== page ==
Give it another couple of years and 4K TV's will be no more expensive than HD TV's, just as most TV's are 3D capable today. What will these lucky 4K TV owners watch? If the traditional broadcasters don't pull their fingers out it will leave the door wide open for online services that can react faster. This will further erode the market share of the traditional broadcasters.

Maybe UHD alone isn't a huge step forwards. But (done right) the pictures are better. Yes, I'm all for "disruptive technologies" like dolby extended dynamic range too, but sometimes it take little steps to get there.
As content creators we already have the tools available to create not only UHD but also high dynamic range content. From the production side we can meet most of what the EBU are muttering about right now.
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Old July 7th, 2014, 01:54 AM   #11
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Re: EBU Policy Statement on UHDTV

I think that expressed it quite well! I've suspected that 4K may "catch fire" more rapidly than expected, and the CONTENT will be streamed over the internet rather than traditional "broadcast" channels?

Just speculation, but when the tech is charging forward, looks great, and does not cost too much more , it my well catch on rather fast! I've seen articles indicating that the actual "cost" of producing a 4K TV is very little more than for an "HD" set, the prices are just higher/premium since it's "new"... My cheap-o 4K "TV/Monitor" was actually not much of a premium over an HD model... or I wouldn't have bought it! I presumed it would be "good enough" for at least a couple years...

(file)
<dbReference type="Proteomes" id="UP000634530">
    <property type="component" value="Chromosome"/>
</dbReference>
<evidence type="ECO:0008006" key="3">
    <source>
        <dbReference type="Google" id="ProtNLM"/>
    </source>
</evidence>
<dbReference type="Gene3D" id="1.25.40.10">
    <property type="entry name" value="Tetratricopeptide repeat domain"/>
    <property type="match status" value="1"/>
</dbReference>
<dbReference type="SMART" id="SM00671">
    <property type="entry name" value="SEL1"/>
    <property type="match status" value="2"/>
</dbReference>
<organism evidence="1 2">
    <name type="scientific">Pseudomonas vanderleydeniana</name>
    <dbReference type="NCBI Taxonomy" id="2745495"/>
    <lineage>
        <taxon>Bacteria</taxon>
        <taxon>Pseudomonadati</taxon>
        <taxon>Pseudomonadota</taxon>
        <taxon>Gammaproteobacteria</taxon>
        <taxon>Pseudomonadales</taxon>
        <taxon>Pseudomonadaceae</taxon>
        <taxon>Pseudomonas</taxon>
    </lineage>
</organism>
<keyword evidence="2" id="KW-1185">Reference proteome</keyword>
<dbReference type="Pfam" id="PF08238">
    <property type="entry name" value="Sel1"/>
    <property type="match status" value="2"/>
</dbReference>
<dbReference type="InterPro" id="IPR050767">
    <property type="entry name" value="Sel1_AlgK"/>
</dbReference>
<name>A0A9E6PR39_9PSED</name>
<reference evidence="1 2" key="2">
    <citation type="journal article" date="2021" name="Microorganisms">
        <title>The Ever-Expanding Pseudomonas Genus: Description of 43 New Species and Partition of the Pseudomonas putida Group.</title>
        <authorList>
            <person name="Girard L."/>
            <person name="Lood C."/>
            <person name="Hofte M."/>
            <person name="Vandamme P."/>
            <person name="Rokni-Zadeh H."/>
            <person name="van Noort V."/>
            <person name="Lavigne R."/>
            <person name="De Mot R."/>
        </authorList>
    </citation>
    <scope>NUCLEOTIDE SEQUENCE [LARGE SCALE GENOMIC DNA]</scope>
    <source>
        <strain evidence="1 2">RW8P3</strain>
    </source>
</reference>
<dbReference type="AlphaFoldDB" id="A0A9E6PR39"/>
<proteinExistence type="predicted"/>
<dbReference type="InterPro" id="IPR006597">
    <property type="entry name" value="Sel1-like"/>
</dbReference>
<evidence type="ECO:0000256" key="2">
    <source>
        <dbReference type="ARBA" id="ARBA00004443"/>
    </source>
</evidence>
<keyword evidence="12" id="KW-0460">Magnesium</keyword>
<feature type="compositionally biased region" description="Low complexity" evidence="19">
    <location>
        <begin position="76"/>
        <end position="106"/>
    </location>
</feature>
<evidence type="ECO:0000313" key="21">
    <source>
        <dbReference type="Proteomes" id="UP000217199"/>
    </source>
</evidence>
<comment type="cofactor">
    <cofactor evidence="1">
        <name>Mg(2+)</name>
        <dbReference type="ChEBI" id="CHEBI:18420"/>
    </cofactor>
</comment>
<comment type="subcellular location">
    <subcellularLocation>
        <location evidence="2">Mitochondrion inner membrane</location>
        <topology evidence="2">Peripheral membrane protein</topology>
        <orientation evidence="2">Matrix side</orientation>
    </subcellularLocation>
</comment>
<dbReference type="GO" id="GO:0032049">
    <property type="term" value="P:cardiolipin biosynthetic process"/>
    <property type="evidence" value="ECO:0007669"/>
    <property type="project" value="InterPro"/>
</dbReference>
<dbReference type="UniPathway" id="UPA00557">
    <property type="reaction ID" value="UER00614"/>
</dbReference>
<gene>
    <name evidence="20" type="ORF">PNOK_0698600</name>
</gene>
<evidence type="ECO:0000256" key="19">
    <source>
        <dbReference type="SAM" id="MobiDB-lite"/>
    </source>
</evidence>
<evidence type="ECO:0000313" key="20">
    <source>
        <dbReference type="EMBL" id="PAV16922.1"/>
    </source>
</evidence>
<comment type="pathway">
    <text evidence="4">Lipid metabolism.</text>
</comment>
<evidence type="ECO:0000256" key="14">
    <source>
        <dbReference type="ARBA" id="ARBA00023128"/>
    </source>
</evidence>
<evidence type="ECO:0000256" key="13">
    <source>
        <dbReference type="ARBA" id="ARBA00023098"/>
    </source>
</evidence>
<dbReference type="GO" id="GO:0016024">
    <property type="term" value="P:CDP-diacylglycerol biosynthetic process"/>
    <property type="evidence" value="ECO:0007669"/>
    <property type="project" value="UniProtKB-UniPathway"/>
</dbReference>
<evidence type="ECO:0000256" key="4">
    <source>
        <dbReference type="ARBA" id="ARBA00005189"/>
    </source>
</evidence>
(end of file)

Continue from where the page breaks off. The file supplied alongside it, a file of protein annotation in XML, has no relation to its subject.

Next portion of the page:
If "broadcasters" sit on their hands very long, they may not have much of a "seat" left? I believe that "wireless screens" over the internet ALREADY are becoming the primary "channel" for many people, at least here in the US. Just like "land lines" are moving towards irrelevance, "broadcast" could easily become a footnote. I have been switching over to watching things on web sites, I can pick the time that's convenient to me, watch just what I want, and get (most times) as good or better quality... as more of the cable "channels" offer their content on the web, I could see cutting the "TV" part of my cable (actually FiOS fiber) bill... of course the "data" part of that bill will no doubt "catch up"!